2024 Academic Thesis Prize: Silvio MALTAGLIATI

Headlines, Research
Silvio MALTAGLIATI received the 2024 Academic Thesis Prize for his research work among PhDs graduating in 2023.

Thesis Title  - The law of the least effort : identifying and manipulating automatic self-control processes in the context of physical activity

Silvio MALTAGLIATI, lauréat du prix de thèse académique 2024Aware of the benefits of physical activity, most individuals report the intention to be physically active. However, half of them fail to translate this intention into action. One hypothesis to understand this intention-action gap lies in the inability to resist the attraction towards sedentary temptations – often referred a “self-control failure”. This thesis focuses on self-control, defined as the processes that favor the translation of intention into a behavior (here, physical activity) whose gratification is time-delayed, despite the presence of temptations toward alternative behaviors (here, sedentary behavior), whose gratification is more immediate. Self-control has long been associated with willpower and as relying upon deliberative and resource-taxing processes. Recent work has however shown that the most successful individuals in the pursuit of their goals are precisely those who rely the less on their willpower. In other words, the ability to successfully resolve conflict between physical activity and sedentary behaviors may rather be driven by automatic self-control mechanisms.
Several questions are unexplored and constitute the core of this doctoral program. What is the direction of these automatic self-control processes (1) and what are their effects on physical activity behaviors (2)? Finally, to what extent does the quality of motivation towards physical activity (i.e., autonomous and controlled motivation) influence the activation of these automatic self-control processes (3)? To address the first research question, automatic approach-avoidance tendencies towards physical activity were measured, using computerized reaction-time tasks, in the presence or in the absence of sedentary stimuli in a series of three studies. Physically active individuals were faster to « approach » than to « avoid » physical activity-related stimuli. Moreover, this difference in reaction times was more pronounced in the presence of sedentary stimuli (vs. neutral stimuli). The presence of sedentary temptations may therefore allow individuals to protect their physical activity goal. Regarding the second research question, we revealed, in a randomized controlled trial, that retraining individuals to approach physical activity, in the presence of sedentary temptations, to obtain personalized consequences (e.g., pleasure, health) during a computerized task was effective at improving implicit attitudes towards physical activity choices, as well as their preference for this behavior in a free-choice task. Although no effect on self-reported physical activity was observed, these findings support the potential of this intervention to alter automatic self-control processes. As for the third research question, a study conducted in the context of the lockdown imposed during the Covid-19 pandemic supported the importance of autonomous motivation in favoring the development of an automatic regulation of physical activity behaviors. This automatic mode of regulation may explain the relation between autonomous motivation and the reduction of the occurrence of desires towards sedentary alternatives. Regarding mechanisms that may underlie this observation, a series of three studies highlighted that a strong autonomous motivation towards physical activity, but also that supraliminal and subliminal priming of this type of motivation, were associated with the enactment of automatic self-control processes. In other words, only individuals whose autonomous motivation is activated may be able to rely upon these mechanisms to effortlessly cope with situations in which they are exposed to choices between physical activity and sedentary behaviors.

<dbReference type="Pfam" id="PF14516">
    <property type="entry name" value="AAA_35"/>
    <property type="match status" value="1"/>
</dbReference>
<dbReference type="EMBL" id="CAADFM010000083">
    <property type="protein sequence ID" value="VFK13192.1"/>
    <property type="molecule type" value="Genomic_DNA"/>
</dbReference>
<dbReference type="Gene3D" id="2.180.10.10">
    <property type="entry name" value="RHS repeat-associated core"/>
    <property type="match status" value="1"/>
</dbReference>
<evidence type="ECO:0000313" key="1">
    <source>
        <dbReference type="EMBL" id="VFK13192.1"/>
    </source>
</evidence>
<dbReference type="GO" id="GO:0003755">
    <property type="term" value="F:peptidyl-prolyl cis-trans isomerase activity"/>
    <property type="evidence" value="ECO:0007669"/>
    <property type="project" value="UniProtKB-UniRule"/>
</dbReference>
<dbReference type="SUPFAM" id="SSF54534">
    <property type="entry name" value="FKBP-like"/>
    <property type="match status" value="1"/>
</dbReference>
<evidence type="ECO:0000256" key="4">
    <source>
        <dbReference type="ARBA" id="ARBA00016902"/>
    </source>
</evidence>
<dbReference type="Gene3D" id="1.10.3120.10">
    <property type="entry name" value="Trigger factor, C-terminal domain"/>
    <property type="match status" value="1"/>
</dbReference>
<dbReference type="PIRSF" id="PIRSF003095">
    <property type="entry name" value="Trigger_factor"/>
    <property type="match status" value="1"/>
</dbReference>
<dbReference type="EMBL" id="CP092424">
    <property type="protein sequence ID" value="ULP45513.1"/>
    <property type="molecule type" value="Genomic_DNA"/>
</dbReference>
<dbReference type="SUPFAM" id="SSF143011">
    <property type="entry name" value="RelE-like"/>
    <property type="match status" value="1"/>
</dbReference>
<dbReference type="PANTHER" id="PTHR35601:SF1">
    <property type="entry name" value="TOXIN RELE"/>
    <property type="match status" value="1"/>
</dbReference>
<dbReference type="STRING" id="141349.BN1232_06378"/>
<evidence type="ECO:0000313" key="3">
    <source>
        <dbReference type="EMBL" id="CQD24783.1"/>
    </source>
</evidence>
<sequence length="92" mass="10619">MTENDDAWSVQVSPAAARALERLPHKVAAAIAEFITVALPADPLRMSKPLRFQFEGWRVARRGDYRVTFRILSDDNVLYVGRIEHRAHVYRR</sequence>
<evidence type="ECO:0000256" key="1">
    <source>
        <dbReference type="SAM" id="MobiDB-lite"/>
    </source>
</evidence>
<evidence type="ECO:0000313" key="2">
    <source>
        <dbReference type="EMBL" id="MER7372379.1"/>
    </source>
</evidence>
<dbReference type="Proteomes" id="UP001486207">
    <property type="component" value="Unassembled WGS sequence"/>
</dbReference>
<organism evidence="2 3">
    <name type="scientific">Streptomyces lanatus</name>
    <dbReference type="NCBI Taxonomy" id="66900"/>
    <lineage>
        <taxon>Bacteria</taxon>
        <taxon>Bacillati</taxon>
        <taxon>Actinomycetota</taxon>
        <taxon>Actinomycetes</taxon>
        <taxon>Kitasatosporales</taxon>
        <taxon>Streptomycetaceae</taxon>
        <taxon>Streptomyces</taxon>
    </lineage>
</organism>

Overall, this doctoral work allows to develop our understanding of the automatic loop of self-control, the possibility to retrain it, as well as the conditions under which it may be activated.

Key Words: Sedentary behavior, physical activity, self-control, dual process models, motivational conflict

Doctoral School: ED ISCE - Health, cognition and environmental engineering
Research laboratory: Laboratoire Sport et Environnement Social (SENS - UGA)
Thesis supervision: Philippe SARRAZIN and Boris CHEVAL

> To find out about all the 2024 thesis prizes
Updated on  May 30, 2024